Wednesday, December 20 10:25 a.m.
My cold has arrived full force and I spent a difficult night dealing with a runny nose, a hotter-than-normal night, and a sudden increase in the mosquito population. Actually I don’t think there were more of them but being awake and miserable I tended to notice them. They’re a fast breed of mosquito, impossible to slap against the wall, totally silent and masters of a delicate touch that doesn’t trigger the nerves of my body hair. Bob said the same thing the other night, that he hasn’t noticed the mosquitos because they’re so quiet, light, and fast. I haven’t heard anyone comment on malaria in Conakry but I’m taking mefloquine anyway and last night hung my mosquito net over the bed.
The rest of my trip to the Madina was somewhat uneventful. I rode around it to the Corniche Sud, the road that runs along the eastern side of the peninsula, and circled the market. I tried to penetrate it three or four times but each time the road pinched off into a mass of people and stalls that I couldn’t get through, not even walking my bike. Taxis (lost taxis I imagine) would also attempt these roads and upon realizing their mistake desperately try to back up. But it was often too late as other taxis and the overflow from the market cut them off and sealed them in. On one such road there were fifteen taxis, stuck, empty, and abandoned, no way to go forward or retreat, tiny islands of steel in a sea of flesh.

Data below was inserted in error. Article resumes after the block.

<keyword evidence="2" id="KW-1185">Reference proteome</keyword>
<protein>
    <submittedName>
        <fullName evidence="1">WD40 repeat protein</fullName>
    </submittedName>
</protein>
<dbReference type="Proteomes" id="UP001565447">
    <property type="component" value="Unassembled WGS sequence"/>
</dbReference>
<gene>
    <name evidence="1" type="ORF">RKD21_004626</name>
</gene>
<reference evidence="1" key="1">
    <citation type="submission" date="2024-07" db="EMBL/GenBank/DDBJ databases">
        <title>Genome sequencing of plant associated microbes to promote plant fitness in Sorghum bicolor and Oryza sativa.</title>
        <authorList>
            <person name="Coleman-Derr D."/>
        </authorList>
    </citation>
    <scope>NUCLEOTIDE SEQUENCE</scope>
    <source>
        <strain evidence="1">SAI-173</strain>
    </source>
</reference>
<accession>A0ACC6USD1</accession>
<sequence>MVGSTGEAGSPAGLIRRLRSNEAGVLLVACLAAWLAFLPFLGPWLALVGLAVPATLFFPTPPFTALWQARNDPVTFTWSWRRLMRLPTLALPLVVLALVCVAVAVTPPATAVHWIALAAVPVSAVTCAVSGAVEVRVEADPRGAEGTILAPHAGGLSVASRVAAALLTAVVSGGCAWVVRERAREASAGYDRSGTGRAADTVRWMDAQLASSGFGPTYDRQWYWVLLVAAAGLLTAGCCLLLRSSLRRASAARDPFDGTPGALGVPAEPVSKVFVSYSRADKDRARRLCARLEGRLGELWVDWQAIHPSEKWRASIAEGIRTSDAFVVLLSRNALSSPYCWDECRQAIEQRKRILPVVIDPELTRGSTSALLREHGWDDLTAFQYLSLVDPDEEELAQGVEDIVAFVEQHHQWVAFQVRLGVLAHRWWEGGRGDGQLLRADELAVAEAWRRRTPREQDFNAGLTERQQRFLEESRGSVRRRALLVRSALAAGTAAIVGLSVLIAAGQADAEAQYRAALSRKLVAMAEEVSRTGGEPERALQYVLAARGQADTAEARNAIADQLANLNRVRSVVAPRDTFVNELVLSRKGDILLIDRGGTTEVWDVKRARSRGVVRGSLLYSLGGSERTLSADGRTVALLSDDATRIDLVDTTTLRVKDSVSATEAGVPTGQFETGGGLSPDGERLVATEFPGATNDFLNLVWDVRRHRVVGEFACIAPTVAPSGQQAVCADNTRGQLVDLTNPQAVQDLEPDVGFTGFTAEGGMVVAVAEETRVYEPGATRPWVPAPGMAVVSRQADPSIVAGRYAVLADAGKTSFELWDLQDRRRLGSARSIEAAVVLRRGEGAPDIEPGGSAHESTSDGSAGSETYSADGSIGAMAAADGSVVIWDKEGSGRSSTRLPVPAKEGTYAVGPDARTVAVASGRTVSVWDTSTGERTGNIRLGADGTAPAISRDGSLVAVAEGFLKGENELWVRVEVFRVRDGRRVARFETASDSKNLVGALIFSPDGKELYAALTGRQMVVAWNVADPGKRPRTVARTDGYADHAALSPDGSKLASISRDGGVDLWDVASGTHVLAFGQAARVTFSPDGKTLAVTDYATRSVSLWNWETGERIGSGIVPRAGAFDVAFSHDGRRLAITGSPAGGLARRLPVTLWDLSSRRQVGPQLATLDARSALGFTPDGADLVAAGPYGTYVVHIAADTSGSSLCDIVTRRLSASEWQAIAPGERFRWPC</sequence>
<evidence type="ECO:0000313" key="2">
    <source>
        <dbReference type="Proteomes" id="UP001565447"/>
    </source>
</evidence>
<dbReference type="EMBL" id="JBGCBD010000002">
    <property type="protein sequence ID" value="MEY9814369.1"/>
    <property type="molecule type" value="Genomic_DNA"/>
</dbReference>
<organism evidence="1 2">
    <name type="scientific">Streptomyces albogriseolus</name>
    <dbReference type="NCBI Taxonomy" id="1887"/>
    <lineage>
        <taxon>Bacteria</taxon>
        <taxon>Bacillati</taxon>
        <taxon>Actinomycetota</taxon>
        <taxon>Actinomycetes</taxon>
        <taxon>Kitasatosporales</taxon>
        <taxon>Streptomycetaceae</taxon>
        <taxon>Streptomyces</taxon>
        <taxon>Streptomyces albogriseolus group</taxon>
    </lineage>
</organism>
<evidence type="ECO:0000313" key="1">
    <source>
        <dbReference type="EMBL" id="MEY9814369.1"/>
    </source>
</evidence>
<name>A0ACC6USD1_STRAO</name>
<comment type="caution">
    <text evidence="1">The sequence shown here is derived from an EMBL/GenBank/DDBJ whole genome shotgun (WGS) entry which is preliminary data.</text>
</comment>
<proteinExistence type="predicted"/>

I cycled through the gates of a couple of places right on the water that seemed to be hotels of some kind. There is no advantage to being on the ocean in Conakry. In fact these places had tried to seal off the view with high cement walls. When I climbed up them to look over I saw why. The shore was a horrific mix of rocks, mud, and garbage of all kinds.
There appears to be a continuous garbage crisis in Conakry. There is a collection service of some kind but it’s very ad hoc and has chosen very public places (what otherwise you’d think would make nice parks) at which to collect the loads, sort it and I assume bring it somewhere else. In the back alleys the garbage is simply pushed into a pile and set on fire. I’ve had to walk through several of the resulting clouds of smoke and I don’t think I’ve ever felt more defiled. My system reacts with a body-wide gag response and I can’t get through it fast enough. It’s a thick smoke, however, and stays close to the ground covering a wide area. Perhaps this is a function of the strange air that a Swedish music student told me about. He’s here for six months on a music research project and insists that sound in Guinea is different than anywhere else. He says the unusual consistency of the air means sound travels differently and it’s difficult to tell from what direction sound is emanating. I don’t believe a word of it but I’ll take any excuse to explain why I still can’t understand a word anyone says whether in French or English.